Reppetto, who served as a commander of detectives with the Chicago police and was president of New York City's Citizens Crime Commission for more than 20 years, is one of the rare commentators on the contemporary Mafia who has been able to view the Mob's power grabs and struggles from the inside. This account follows his acclaimed American Mafia: A History of Its Rise to
Power (2003). Whereas that book (ending in the early 1950s) focused on the many strands of organized crime coalescing into a multifaceted force that functioned almost as an independent state within the U.S., this volume traces the decline of the Mafia from the Apalachin raid of top-level mobsters meeting in New York through Robert Kennedy's Mafia-busting campaign, and on to the planting in a cornfield of Chicago mobster Tony Spilotro, and the incarceration of New York crime boss John Gotti. Reppetto concludes this exhaustive and fascinating study with an analysis of the scattered state of the Mafia today. Connie FletcherCopyright © American Library Association. All rights reserved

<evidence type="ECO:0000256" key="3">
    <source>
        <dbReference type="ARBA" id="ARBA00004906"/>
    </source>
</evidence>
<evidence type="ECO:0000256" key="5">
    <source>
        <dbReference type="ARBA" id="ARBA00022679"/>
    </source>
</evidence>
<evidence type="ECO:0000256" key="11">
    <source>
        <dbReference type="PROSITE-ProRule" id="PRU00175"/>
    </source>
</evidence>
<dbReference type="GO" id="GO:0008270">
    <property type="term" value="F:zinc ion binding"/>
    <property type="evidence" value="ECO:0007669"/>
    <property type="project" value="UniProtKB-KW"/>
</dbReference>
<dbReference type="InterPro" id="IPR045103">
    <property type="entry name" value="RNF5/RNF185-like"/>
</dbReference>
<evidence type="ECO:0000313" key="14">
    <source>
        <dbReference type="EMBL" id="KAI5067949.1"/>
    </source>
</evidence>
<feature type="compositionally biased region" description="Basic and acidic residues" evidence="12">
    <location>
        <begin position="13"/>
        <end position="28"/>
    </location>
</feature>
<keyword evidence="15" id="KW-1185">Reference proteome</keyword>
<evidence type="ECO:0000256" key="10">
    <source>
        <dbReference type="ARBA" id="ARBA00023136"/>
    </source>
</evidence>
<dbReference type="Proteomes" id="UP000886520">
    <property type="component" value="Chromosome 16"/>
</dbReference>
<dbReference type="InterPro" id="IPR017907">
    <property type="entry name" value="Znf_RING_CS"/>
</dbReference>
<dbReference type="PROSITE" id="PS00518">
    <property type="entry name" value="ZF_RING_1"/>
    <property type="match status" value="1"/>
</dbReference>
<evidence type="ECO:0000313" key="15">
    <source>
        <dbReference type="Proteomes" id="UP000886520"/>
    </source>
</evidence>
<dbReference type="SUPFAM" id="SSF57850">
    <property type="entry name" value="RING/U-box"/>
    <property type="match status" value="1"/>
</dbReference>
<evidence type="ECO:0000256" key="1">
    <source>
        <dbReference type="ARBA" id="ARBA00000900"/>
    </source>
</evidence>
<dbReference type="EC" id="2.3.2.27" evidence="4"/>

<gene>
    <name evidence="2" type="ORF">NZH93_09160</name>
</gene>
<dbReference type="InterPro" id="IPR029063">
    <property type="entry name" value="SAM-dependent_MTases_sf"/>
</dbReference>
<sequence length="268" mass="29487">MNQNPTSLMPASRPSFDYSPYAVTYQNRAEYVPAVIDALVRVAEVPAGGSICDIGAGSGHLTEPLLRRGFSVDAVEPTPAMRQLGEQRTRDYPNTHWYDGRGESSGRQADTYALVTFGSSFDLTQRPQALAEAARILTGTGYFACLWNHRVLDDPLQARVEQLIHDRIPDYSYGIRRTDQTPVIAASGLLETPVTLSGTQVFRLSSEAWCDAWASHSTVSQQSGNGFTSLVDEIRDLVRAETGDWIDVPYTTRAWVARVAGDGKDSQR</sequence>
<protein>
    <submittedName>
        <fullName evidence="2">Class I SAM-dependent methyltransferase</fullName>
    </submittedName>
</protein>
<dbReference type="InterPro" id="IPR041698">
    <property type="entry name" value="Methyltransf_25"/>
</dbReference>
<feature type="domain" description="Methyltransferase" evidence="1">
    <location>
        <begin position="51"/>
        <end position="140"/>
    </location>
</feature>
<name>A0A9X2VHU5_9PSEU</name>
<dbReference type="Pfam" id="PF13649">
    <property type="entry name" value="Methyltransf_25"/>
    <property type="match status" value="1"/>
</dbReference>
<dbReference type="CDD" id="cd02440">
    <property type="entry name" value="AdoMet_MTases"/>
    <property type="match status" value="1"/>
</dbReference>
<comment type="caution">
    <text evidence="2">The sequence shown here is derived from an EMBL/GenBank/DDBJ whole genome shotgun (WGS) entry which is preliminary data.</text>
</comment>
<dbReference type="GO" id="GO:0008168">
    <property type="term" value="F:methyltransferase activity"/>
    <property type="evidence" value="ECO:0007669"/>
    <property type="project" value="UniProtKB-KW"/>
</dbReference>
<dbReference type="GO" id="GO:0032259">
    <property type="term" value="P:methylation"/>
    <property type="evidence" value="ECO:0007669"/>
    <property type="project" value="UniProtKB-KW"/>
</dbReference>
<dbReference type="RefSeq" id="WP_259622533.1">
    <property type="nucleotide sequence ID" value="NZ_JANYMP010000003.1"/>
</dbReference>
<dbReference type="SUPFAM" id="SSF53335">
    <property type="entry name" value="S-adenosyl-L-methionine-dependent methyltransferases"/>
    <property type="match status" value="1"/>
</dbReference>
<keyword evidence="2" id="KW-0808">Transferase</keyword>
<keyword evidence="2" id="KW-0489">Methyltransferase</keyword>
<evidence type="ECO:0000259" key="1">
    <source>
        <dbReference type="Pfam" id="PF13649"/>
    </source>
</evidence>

"American Mafia... was lucid, concise, and devoid of sensationalism... This equally well-written sequel is cogent and coherent." - The New York Times Book Review"
--This text refers to an out of print or unavailable edition of this title.